An engaging account of the titan of political philosophy and the development of his most important work, A Theory of Justice, coming at a moment when its ideas are sorely needed.
It is hard to overestimate the influence of John Rawls on political philosophy and theory over the last half-century. His books have sold millions of copies worldwide, and he is one of the few philosophers whose work is known in the corridors of power as well as in the halls of academe. Rawls is most famous for the development of his view of “justice as fairness,” articulated most forcefully in his best-known work, A Theory of Justice. In it he develops a liberalism focused on improving the fate of the least advantaged, and attempts to demonstrate that, despite our differences, agreement on basic political institutions is both possible and achievable.
Critics have maintained that Rawls’s view is unrealistic and ultimately undemocratic. In this incisive new intellectual biography, Andrius Gališanka argues that in misunderstanding the origins and development of Rawls’s central argument, previous narratives fail to explain the novelty of his philosophical approach and so misunderstand the political vision he made prevalent. Gališanka draws on newly available archives of Rawls’s unpublished essays and personal papers to clarify the justifications Rawls offered for his assumption of basic moral agreement. Gališanka’s intellectual-historical approach reveals a philosopher struggling toward humbler claims than critics allege.
To engage with Rawls’s search for agreement is particularly valuable at this political juncture. By providing insight into the origins, aims, and arguments of A Theory of Justice, Gališanka’s John Rawls will allow us to consider the philosopher’s most important and influential work with fresh eyes.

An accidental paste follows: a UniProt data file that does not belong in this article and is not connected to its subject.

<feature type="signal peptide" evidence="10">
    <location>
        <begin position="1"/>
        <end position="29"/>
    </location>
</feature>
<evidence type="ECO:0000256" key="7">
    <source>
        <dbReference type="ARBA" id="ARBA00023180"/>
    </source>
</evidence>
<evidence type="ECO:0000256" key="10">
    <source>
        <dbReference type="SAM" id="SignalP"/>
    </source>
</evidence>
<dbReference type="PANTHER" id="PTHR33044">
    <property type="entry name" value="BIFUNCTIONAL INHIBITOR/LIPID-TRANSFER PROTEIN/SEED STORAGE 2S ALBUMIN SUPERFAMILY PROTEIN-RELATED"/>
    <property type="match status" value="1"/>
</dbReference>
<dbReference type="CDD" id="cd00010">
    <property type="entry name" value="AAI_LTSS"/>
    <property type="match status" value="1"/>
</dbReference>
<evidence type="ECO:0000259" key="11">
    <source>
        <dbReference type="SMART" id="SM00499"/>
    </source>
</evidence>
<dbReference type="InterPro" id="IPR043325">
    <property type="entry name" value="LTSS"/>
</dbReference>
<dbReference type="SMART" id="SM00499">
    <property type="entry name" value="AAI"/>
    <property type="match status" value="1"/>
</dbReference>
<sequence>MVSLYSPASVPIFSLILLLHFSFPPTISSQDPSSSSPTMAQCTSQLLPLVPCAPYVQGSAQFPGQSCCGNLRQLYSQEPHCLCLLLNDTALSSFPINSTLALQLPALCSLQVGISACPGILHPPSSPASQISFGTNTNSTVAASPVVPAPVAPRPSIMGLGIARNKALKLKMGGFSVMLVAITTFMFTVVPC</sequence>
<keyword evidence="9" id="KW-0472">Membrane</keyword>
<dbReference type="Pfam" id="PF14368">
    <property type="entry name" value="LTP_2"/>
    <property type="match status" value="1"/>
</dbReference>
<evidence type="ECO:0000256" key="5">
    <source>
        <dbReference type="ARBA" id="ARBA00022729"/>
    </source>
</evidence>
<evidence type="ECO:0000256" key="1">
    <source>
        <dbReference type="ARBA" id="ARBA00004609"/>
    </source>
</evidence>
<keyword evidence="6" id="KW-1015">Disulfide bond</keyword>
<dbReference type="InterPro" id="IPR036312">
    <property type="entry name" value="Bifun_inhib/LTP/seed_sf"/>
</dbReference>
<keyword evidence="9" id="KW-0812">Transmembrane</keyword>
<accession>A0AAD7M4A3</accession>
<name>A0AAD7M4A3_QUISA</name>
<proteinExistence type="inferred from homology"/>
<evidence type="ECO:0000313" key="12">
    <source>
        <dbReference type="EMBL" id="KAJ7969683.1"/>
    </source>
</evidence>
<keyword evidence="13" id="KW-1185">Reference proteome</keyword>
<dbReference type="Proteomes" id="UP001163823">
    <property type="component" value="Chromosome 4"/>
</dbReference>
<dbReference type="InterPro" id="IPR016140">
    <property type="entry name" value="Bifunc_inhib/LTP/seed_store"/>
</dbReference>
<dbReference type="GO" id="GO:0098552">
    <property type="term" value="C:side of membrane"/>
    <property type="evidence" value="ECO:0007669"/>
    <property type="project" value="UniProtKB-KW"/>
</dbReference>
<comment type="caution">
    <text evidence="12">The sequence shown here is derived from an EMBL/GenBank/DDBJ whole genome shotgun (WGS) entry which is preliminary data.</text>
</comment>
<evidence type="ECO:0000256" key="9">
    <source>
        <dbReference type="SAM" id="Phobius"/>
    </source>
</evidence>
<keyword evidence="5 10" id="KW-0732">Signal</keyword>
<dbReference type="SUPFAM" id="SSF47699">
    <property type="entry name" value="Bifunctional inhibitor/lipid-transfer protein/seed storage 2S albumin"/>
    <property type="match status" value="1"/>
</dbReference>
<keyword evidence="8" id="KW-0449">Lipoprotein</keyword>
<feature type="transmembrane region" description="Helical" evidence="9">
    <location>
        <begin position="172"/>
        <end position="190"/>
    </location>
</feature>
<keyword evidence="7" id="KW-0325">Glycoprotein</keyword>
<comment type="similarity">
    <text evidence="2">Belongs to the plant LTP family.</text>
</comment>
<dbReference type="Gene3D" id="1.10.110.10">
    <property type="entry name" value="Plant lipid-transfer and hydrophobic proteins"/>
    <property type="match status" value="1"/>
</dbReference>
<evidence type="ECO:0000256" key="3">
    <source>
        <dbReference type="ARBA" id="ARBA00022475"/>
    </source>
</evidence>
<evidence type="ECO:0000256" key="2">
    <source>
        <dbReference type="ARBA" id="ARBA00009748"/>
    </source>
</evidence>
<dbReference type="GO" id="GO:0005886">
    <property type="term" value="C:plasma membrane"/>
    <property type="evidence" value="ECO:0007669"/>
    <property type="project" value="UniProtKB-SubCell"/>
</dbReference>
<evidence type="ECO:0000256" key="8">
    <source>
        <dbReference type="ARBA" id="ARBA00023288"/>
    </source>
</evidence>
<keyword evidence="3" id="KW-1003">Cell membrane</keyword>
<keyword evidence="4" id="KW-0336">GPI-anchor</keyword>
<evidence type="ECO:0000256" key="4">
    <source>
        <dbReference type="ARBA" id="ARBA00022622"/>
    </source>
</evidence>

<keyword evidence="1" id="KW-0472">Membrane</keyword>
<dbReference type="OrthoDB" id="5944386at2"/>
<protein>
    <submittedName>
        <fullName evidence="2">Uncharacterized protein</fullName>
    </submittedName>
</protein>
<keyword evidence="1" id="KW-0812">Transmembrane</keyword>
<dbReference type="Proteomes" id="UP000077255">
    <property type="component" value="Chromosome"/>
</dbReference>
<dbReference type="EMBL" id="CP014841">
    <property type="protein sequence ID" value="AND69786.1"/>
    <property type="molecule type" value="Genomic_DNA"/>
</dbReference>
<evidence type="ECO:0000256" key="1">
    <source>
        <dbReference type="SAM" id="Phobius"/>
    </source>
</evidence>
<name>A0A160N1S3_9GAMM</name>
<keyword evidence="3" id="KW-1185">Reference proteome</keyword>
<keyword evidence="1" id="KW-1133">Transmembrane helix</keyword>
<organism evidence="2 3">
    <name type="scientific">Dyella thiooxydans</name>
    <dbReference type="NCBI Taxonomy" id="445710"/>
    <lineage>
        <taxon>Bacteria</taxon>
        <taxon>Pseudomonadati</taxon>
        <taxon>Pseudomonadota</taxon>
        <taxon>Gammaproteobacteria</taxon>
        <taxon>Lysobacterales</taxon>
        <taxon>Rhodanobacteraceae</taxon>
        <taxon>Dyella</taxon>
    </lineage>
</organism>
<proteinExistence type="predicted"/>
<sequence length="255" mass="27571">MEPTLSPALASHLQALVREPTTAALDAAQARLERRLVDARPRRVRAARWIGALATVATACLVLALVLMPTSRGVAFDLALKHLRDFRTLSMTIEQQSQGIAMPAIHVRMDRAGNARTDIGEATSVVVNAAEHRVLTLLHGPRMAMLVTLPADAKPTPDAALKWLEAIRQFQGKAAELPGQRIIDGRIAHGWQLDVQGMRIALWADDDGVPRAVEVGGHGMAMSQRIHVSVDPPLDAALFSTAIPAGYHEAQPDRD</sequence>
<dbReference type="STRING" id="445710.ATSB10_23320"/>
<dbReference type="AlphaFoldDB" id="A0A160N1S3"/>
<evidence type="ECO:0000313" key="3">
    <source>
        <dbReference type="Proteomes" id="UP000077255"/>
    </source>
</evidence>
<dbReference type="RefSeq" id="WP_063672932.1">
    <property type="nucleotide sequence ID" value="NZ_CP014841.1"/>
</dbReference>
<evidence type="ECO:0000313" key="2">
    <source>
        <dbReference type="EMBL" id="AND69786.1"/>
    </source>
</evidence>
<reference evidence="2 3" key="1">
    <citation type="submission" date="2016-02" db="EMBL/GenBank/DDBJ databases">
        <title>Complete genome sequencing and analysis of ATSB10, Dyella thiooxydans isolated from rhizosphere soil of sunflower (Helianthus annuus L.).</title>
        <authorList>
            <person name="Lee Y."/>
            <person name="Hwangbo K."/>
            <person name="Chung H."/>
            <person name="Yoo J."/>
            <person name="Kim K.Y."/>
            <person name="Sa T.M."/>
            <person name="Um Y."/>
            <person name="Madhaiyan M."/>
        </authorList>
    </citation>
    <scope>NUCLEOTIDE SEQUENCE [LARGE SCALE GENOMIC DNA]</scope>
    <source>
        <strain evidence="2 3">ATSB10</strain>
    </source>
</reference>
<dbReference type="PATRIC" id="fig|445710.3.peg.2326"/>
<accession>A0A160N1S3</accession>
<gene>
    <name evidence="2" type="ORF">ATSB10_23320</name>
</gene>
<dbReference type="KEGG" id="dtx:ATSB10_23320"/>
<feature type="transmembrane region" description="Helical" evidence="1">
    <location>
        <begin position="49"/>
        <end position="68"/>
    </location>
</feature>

Gališanka tracks the development of Rawls’s philosophical work as it evolved from his early inquiries into theology and the roots of evil to his secular justification for distributive justice…Leaves us with a compelling account of Rawls’s evolution and reminds us how philosophically rigorous the justification of Rawlsian high liberalism is.
This book is a pathbreaking achievement. Drawing extensively on John Rawls’s private papers and integrating them expertly with the published writings, Andrius Gališanka develops a new and striking account of Rawls’s intellectual development from his college years to the publication of A Theory of Justice. It is certain to change our understanding of the core motivations and ultimate aims of one of the greatest political philosophers of all time.
Drawing on important new archival materials, Andrius Gališanka has written a landmark study of one of the giants of twentieth-century political philosophy. Powerfully highlighted by the author’s deep research and judicious analysis, this will be a crucial volume for intellectual historians, political theorists, and philosophers who engage with Rawls, and of broad interest to those seeking to understand the origins and implications of his theory of justice.
John Rawls’s influence on moral and political philosophy is difficult to overstate. His books and articles have been intensely studied since the appearance of A Theory of Justice in 1971. But even those familiar with Rawls’s work may know little about how painstakingly he rehearsed his arguments prior to publication. Andrius Gališanka presents a careful study of everything Rawls wrote in the thirty years leading up to A Theory of Justice, with findings welcome even by Rawls experts. This book is a must read for anyone who wants to understand the intellectual development of the twentieth century’s most important moral and political thinker.
This compelling intellectual biography of John Rawls—which makes extensive use of the philosopher’s archives—has a great many virtues. Andrius Gališanka documents how Rawls’s commitment to respect for persons originating from his brand of Protestantism, in addition to his persistent search for what follows from considered judgments, made possible a classic of our time.
Scholars of the work of liberal academic political theorist John Rawls will find this book highly useful.
- 272 pages
- 6-1/8 x 9-1/4 inches
- Harvard University Press
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